Plant staff also constructed the full-scale trial facility by repurposing unused existing equipment associated with a former chlorine disinfection system.  The full-scale trial facility has run automatically and intermittently as needed for its planned year-long trial, consistently producing plant effluent that meets permit levels for fecal coliform concentrations.  Although approval from the Arkansas Department of Environmental Quality is pending, it is anticipated that such approval will come. Pending approval, the Adams Field Water Reclamation Facility will have an effective, minimally used, and safe supplemental disinfection system that will ensure permit compliance.

The Gascoigne Medal was established in recognition of George Bradley Gascoigne, a prominent consultant who exhibited a great deal of interest in the operation of wastewater treatment plants. The medal is awarded to the author(s) of an article that presents the solution of an important and complicated operational problem within a full-scale, operating wastewater treatment plant that is appropriately staffed.

 

McKee Groundwater Protection, Restoration or Sustainable Use Award

Sustainability Assessment for Indirect Potable Reuse: A Case Study from Reno, Nevada,” Laura Haak, Vijay Sundaram, and Krishna Pagilla, Water Environment Research, Vol. 90, No. 8 (August 2018), pp. 748-760

The authors examine how potable reuse of reclaimed water addresses water needs, and focuses on Reno, Nev. As a part of the study, the authors address how potable reuse of reclaimed water impacts balancing groundwater extraction rates with inflows. The authors used the TBL approach to evaluate the impacts of a status quo scenario and a potable reuse scenario. A number of assumptions were required to allow quantification of the results. The decision-making trade-offs for the various criteria used to evaluate the two scenarios were well set out.  The value of the paper was setting out the procedure used for this type sustainability assessment.  

The McKee Award recognizes significant contributions to groundwater science or engineering research published in a WEF or WEF Member Association periodical. The award is named in honor of Dr. Jack McKee, the 1962-63 president of the Water Environment Federation, a founder of the consulting firm of Camp, Dresser and McKee, Inc., and a longtime professor at the California Institute of Technology.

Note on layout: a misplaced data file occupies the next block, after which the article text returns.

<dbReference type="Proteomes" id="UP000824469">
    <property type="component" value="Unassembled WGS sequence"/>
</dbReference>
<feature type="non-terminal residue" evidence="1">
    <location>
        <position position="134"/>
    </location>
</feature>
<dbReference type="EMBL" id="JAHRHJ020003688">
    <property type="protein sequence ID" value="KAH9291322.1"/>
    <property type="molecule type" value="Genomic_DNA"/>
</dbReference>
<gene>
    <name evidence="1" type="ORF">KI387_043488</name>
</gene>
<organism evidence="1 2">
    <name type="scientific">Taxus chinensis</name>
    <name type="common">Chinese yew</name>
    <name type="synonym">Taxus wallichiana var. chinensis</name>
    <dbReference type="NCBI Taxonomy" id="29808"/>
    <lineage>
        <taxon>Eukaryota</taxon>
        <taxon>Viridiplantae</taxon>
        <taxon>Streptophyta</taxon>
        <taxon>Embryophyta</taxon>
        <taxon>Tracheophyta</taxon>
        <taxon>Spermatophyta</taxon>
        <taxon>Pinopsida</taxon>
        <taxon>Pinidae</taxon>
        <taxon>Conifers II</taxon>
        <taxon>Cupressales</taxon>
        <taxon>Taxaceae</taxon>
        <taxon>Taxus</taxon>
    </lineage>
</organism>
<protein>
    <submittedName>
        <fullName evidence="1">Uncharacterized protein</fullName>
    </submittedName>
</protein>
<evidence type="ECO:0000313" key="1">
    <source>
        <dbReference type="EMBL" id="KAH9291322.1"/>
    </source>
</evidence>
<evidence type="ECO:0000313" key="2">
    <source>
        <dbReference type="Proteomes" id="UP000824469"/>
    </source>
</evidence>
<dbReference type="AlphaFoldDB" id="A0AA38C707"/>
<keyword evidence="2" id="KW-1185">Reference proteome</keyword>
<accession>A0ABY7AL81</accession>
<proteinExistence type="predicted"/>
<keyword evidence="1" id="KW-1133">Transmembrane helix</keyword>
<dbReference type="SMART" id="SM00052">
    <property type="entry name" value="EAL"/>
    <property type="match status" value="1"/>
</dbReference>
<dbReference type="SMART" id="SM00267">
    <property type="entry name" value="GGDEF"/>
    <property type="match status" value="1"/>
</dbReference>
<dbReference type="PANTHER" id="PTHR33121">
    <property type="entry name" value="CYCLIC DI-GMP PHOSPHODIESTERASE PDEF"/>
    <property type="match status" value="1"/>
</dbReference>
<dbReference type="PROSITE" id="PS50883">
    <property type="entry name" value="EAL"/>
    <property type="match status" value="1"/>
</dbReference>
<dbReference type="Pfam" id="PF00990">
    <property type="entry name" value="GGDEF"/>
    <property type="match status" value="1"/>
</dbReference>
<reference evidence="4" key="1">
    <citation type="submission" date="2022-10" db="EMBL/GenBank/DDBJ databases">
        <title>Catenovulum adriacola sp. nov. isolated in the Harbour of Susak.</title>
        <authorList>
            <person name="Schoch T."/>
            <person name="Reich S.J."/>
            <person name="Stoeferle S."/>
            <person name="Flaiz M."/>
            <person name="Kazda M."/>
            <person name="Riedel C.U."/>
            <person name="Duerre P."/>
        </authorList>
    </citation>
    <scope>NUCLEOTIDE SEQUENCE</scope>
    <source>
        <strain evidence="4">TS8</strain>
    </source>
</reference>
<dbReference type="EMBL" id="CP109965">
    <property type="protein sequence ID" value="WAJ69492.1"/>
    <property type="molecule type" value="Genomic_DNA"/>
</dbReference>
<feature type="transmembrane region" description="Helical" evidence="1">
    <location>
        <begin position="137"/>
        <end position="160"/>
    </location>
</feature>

Rudolfs Industrial Waste Management Medal

“Evaluation of Kinetic and Stoichiometric Parameters for Denitrification of a Petroleum Refinery Wastewater,” Dan Carey, Ph.D, David Marrs, P.E., and Everett Gill, P.E., 2018 WEFTEC Proceedings

This paper provides valuable results of research into biological nitrogen removal in petroleum refinery wastewaters. Site-specific modelling parameters were developed at the bench scale using water from the Pembrook Refinery in Pembrokeshire, Wales, United Kingdom. These parameters were then applied to a site calibrated BioWin model to optimally modify the refinery’s biological treatment system. The insight into the estimation of kinetic and stoichiometric parameters will be valuable for modeling and design efforts to improve refinery wastewater treatment systems. 

The Rudolfs Medal was established in 1949 and is named after Willem Rudolfs, an active WEF member and primary force in industrial waste research. This award recognizes noteworthy accomplishments in any aspect of industrial waste management research published in WEF or WEF Member Association periodicals.

These awards will be presented during WEFTEC® 2019, the Federation’s 92nd Annual Technical Exhibition and Conference, September 21-25 in Chicago.

For more information about the WEF Awards, visit https://www.wef.org/awards.